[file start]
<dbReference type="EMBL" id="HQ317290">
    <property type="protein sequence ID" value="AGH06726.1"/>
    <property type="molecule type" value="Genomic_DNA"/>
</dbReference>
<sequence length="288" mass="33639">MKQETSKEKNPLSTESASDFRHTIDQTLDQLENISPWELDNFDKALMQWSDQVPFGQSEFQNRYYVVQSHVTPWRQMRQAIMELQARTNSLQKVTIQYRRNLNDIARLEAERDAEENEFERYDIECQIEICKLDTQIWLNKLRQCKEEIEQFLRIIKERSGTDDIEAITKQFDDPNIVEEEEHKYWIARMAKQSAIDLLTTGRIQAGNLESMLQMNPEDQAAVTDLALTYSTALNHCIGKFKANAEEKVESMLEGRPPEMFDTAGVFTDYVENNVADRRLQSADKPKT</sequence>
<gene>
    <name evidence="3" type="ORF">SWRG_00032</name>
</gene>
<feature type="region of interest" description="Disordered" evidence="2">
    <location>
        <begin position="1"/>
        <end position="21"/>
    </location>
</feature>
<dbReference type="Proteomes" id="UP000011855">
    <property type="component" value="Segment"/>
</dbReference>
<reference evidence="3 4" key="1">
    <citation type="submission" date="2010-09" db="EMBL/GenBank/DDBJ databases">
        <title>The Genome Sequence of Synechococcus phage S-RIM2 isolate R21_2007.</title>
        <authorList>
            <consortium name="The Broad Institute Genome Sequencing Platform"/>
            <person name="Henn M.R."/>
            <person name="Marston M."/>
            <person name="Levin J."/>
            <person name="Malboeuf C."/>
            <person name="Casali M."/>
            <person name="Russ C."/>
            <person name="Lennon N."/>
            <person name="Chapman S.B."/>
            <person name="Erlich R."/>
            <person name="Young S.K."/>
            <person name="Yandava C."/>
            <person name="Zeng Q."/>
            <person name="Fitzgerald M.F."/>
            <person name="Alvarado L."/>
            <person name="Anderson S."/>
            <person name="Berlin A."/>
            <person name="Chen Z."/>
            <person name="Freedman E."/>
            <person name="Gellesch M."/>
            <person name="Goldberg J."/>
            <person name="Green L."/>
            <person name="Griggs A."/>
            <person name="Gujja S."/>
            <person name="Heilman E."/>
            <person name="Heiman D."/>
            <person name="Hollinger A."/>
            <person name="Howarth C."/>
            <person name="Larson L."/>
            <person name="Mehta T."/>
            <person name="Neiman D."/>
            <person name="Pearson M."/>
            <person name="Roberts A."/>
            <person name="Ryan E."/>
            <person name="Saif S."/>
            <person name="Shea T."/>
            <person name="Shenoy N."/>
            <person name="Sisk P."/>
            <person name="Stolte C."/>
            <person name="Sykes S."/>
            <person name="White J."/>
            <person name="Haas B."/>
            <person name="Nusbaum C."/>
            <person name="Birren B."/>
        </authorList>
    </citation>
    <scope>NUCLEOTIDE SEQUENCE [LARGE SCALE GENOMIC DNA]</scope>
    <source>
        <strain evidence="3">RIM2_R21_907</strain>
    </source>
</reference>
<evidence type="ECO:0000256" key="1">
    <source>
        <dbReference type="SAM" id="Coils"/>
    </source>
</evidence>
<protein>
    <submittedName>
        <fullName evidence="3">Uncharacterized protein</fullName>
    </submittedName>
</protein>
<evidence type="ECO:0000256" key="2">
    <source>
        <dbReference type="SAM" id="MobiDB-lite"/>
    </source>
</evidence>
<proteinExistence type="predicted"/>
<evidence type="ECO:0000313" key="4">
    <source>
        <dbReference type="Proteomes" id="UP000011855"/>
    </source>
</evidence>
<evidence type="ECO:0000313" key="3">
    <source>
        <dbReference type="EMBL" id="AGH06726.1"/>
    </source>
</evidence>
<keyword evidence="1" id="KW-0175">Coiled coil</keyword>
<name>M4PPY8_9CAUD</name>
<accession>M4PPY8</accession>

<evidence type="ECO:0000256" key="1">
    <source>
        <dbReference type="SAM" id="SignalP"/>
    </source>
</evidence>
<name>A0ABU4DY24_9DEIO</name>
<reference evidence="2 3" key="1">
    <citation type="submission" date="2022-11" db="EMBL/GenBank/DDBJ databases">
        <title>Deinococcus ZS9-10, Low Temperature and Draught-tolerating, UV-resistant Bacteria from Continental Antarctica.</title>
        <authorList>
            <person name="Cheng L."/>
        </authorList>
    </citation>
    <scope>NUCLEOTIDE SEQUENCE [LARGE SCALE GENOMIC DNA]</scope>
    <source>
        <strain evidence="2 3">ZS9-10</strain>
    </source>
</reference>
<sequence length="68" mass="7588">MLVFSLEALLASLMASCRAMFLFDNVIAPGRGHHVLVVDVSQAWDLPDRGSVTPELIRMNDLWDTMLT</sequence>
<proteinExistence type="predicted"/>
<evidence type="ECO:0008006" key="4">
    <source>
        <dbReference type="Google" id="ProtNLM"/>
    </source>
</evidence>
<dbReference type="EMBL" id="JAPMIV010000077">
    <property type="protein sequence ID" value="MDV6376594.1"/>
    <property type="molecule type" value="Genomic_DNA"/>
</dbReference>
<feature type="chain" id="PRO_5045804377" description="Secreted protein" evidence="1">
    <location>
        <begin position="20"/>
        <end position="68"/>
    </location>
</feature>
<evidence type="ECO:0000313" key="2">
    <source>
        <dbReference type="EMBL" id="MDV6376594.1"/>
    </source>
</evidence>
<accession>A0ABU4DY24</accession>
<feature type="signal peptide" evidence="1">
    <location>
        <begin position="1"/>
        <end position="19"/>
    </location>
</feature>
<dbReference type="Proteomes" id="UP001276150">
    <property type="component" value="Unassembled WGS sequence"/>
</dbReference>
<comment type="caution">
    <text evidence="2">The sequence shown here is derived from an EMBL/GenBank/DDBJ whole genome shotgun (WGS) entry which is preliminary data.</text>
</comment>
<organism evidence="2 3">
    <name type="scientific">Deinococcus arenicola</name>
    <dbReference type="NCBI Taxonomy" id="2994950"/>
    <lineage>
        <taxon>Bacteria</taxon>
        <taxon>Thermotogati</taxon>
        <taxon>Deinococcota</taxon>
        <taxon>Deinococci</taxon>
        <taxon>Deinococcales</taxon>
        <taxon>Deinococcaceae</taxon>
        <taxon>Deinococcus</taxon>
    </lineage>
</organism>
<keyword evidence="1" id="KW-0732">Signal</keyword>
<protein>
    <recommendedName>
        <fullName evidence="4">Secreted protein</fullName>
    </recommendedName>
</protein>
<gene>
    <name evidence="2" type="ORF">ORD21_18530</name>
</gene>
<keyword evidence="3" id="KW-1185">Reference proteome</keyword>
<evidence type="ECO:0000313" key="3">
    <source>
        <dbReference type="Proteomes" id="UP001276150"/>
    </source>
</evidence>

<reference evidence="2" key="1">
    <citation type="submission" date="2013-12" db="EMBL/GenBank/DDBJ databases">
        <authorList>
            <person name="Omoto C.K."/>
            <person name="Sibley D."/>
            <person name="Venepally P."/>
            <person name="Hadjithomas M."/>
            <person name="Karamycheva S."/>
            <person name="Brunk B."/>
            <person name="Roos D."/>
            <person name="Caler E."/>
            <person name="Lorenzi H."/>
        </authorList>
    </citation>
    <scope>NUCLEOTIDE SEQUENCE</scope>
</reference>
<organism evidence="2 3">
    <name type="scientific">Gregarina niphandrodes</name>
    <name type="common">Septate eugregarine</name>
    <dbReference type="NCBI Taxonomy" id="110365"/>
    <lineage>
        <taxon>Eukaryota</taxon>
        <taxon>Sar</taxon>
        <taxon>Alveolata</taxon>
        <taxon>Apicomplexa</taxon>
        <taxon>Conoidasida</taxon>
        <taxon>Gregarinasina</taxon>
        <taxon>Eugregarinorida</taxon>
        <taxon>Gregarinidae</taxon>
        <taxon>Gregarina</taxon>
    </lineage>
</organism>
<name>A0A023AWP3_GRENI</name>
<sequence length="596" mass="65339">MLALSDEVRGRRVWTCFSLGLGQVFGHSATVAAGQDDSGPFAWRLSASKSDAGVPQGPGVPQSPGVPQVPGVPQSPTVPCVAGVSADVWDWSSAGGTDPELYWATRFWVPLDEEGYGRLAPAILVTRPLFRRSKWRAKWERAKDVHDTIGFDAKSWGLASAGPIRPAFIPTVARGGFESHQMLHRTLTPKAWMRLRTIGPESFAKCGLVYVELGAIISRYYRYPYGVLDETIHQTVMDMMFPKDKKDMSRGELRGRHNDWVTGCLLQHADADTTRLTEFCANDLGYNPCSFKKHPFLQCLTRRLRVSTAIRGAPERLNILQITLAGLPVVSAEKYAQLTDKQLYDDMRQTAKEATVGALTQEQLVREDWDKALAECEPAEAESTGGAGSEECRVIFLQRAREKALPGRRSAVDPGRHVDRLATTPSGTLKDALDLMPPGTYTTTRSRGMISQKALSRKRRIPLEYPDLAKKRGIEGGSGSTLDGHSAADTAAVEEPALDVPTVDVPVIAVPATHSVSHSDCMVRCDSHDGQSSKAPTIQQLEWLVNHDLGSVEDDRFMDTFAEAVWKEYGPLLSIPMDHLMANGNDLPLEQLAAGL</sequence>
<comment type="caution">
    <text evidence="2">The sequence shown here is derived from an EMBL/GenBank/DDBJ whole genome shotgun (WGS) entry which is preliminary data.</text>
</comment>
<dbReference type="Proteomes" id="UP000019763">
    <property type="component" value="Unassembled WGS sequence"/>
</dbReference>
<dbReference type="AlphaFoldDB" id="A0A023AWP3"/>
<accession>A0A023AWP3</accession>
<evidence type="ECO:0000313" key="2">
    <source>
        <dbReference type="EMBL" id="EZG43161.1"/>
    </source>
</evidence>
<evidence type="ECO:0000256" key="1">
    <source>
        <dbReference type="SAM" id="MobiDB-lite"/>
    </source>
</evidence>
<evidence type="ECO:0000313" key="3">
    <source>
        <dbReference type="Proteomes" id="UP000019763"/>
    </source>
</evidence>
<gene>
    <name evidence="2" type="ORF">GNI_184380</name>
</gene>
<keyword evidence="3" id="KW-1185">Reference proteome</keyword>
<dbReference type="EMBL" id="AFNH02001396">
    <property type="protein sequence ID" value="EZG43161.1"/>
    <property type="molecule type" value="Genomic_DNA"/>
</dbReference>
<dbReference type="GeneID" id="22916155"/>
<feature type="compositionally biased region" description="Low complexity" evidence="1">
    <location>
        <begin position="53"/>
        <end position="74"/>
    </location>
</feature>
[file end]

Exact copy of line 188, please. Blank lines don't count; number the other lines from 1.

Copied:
            <person name="Venepally P."/>